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Jeremy Roberts: Tired of falling back? Marco Rubio may be your only hope


Sigh. Here we go again.

On Sunday, November 5th the clocks will roll back in the proverbial “fall back” and we will be returned to standard time. Yes, we will gain an extra hour of sleep. But at what cost?

Our circadian rhythms will be thrown off balance. We’ll see an increase in car crashes, heart attacks, strokes, and accident-related injuries at work. Customer-facing businesses will see a decrease in economic activity.

When your alarm goes off, you won’t wake to daylight. Instead, you’ll be getting up in darkness, stumbling around your home trying to adjust old analog and digital clocks. And don’t get me started on changing the car clock…

It’s all rather dreary.

I wish I had better news for our Hub readers this Fall. When I wrote my last update on the fight to end the bi-annual time change back in March, I wrote that “hope may be on the horizon.”

As of that article, Ontario had passed the Time Amendment Act, my Bill which would bring Ontario into permanent Daylight Savings Time (DST) thereby ending the bi-annual time change and giving residents extra hours of daylight in the afternoon. However, we were in a holding pattern: my Bill requires coordination with Quebec and New York State. Unfortunately, the participation of New York State complicates this.

Nineteen U.S. states have enacted legislation to bring about permanent DST. New York is not yet one of them. In some hopeful news, this past year a Bill was introduced in the New York State Assembly, Bill A03535, which would aim to move them into permanent DST. However, it is currently held up at committee and hasn’t progressed to a vote.

But, like Ontario’s Bill, there’s a catch: the New York Bill will only take effect if Vermont, Massachusetts, Connecticut, New Jersey, and Pennsylvania pass similar legislation. In other words, our fate in Ontario is now tied up with six other states (plus Quebec, which also hasn’t progressed on this matter).

With 19 states wishing to move to permanent DST, one would be forgiven for feeling slightly optimistic. Surely with almost two-fifths of the states on board, consensus is getting closer? Unfortunately, there’s another condition at play. States that have passed legislation to adopt permanent DST cannot bring that legislation into force because of a pesky U.S. federal law, the Uniform Time Act, which controls what states can and cannot do about their time.

Last year, U.S. Senator Marco Rubio passed the bipartisan Sunshine Protection Act through the Senate, which would grant states this permission. As of writing, it is currently languishing in the House Committee on Energy & Commerce. Given the U.S. House of Representatives’ recent inability to elect a Speaker, I wouldn’t rate my level of optimism high, but there is some hope.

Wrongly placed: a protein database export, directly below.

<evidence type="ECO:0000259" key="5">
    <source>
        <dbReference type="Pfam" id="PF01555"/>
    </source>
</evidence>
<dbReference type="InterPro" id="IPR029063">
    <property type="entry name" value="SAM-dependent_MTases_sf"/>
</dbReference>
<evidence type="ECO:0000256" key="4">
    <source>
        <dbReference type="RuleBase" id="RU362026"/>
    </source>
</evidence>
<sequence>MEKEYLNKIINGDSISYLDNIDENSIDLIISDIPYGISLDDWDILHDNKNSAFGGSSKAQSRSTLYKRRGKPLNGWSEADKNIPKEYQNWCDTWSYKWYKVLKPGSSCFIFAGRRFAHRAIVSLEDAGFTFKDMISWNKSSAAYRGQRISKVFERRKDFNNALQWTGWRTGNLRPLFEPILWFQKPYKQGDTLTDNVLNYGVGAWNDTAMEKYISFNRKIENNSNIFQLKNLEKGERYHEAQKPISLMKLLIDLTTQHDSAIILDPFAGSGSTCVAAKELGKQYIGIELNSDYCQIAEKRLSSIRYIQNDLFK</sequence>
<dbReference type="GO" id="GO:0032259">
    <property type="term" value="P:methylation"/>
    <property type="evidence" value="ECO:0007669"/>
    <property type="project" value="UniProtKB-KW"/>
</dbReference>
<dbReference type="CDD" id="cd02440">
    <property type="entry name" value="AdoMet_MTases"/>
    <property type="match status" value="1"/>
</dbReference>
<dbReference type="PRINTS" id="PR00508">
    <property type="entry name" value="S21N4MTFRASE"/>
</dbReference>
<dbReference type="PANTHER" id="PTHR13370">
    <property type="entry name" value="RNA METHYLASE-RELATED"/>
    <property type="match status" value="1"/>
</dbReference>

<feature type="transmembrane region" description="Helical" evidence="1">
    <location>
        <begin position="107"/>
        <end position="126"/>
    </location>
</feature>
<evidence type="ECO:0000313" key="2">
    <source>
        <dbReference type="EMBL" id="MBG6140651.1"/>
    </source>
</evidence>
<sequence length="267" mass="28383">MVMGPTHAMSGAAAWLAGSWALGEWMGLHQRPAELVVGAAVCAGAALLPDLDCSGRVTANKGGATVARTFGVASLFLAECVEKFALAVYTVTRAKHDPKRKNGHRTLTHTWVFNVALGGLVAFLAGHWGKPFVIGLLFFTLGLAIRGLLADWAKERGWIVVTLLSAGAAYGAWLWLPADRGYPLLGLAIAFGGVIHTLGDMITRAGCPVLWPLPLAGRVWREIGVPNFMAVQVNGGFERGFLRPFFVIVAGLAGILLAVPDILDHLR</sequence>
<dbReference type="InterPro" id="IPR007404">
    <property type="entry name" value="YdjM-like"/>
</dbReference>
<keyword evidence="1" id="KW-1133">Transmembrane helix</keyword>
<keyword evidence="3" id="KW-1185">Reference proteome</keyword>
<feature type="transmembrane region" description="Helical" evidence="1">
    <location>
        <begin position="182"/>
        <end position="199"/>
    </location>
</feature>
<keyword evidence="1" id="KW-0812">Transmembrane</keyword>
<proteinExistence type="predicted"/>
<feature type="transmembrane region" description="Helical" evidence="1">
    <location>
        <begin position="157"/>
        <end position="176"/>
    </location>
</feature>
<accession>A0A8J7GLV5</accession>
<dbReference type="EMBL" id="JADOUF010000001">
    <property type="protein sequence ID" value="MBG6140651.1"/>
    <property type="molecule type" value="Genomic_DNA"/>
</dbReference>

If you’re still keeping up with this complex web of conditions, congrats! I can barely keep up myself.

In summary: for us to get permanent DST in Ontario, we need Quebec and New York to do the same. For New York to get permanent DST, they need their five neighbouring states to also agree. For all six of those states to get permanent DST, they need Marco Rubio’s federal bill to be passed. Everyone is waiting on someone.

That’s why, for the next six months, I’m going to stick my hopes on the bipartisan Sunshine Protection Act. My hope is that if the U.S. can pass legislation allowing states to make their own choice, it will start a movement across the U.S. that could spill over into Canada.

The time is long since up on the time change. It’s time for some bold action.

Hub readers: if you want to see an end to the time change and have friends and family in the U.S., share this article with them! Ask them to contact their local representatives. In this age of increased polarization, I think that this issue can bring us all together.

Malcolm Jolley: When it comes to drinking wine, the where (and the who) matters as much as the what


In Alba on the Piazza Duomo with the cathedral lit up behind me on a warm Monday evening at the end of May, I study the Carta dei Vini with great intent and some small amount of panic. I am dining al fresco with my eldest son, on break from university, at La Piola, one of my very favourite restaurants in the world. We have had a glass each of Roero Arneis from Ceretto, the label that also owns the restaurant. But, now it’s time to get serious and order a bottle of red to take us through dinner.

I would like to impress him—and impress on him—that we are in one of the centres of the Wine Universe, and beyond the carne crudo, bagna cauda, agnolotti del plin, and tajarin, the bottle of wine fetched from the hallowed cellars of the osteria should above all express a “taste of place” of the Langhe region of Piedmont.